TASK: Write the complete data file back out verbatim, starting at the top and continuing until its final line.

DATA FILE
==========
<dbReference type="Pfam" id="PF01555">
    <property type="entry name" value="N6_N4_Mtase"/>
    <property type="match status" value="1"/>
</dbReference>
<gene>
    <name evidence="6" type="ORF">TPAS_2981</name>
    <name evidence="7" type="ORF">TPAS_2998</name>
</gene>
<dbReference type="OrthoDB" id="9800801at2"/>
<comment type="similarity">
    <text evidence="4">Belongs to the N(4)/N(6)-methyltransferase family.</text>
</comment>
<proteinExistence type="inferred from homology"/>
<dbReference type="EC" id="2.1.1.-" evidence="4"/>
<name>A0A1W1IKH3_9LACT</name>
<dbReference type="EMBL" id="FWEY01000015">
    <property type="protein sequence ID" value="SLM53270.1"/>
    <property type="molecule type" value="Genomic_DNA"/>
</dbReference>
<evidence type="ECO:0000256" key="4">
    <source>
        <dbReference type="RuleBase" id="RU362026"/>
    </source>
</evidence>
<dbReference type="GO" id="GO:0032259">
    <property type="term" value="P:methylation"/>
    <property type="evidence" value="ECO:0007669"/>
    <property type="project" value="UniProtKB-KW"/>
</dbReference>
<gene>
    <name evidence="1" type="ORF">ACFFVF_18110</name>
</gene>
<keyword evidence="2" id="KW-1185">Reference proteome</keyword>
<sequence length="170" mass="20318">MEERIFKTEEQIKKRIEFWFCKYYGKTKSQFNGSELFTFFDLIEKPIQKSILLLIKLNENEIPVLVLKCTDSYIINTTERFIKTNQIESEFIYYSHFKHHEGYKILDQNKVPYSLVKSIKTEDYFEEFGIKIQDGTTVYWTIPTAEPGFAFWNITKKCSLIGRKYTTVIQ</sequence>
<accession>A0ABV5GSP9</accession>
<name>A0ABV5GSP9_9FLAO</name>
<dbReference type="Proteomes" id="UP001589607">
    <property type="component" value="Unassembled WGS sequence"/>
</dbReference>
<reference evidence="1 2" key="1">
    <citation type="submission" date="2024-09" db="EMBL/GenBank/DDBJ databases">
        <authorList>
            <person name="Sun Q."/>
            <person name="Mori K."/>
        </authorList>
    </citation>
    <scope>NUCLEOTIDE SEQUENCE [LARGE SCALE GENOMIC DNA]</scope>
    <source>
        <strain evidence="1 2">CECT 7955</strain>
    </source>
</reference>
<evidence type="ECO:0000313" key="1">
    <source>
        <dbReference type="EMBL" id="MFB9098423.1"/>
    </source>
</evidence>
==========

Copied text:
<dbReference type="Pfam" id="PF01555">
    <property type="entry name" value="N6_N4_Mtase"/>
    <property type="match status" value="1"/>
</dbReference>
<gene>
    <name evidence="6" type="ORF">TPAS_2981</name>
    <name evidence="7" type="ORF">TPAS_2998</name>
</gene>
<dbReference type="OrthoDB" id="9800801at2"/>
<comment type="similarity">
    <text evidence="4">Belongs to the N(4)/N(6)-methyltransferase family.</text>
</comment>
<proteinExistence type="inferred from homology"/>
<dbReference type="EC" id="2.1.1.-" evidence="4"/>
<name>A0A1W1IKH3_9LACT</name>
<dbReference type="EMBL" id="FWEY01000015">
    <property type="protein sequence ID" value="SLM53270.1"/>
    <property type="molecule type" value="Genomic_DNA"/>
</dbReference>
<evidence type="ECO:0000256" key="4">
    <source>
        <dbReference type="RuleBase" id="RU362026"/>
    </source>
</evidence>
<dbReference type="GO" id="GO:0032259">
    <property type="term" value="P:methylation"/>
    <property type="evidence" value="ECO:0007669"/>
    <property type="project" value="UniProtKB-KW"/>
</dbReference>
<gene>
    <name evidence="1" type="ORF">ACFFVF_18110</name>
</gene>
<keyword evidence="2" id="KW-1185">Reference proteome</keyword>
<sequence length="170" mass="20318">MEERIFKTEEQIKKRIEFWFCKYYGKTKSQFNGSELFTFFDLIEKPIQKSILLLIKLNENEIPVLVLKCTDSYIINTTERFIKTNQIESEFIYYSHFKHHEGYKILDQNKVPYSLVKSIKTEDYFEEFGIKIQDGTTVYWTIPTAEPGFAFWNITKKCSLIGRKYTTVIQ</sequence>
<accession>A0ABV5GSP9</accession>
<name>A0ABV5GSP9_9FLAO</name>
<dbReference type="Proteomes" id="UP001589607">
    <property type="component" value="Unassembled WGS sequence"/>
</dbReference>
<reference evidence="1 2" key="1">
    <citation type="submission" date="2024-09" db="EMBL/GenBank/DDBJ databases">
        <authorList>
            <person name="Sun Q."/>
            <person name="Mori K."/>
        </authorList>
    </citation>
    <scope>NUCLEOTIDE SEQUENCE [LARGE SCALE GENOMIC DNA]</scope>
    <source>
        <strain evidence="1 2">CECT 7955</strain>
    </source>
</reference>
<evidence type="ECO:0000313" key="1">
    <source>
        <dbReference type="EMBL" id="MFB9098423.1"/>
    </source>
</evidence>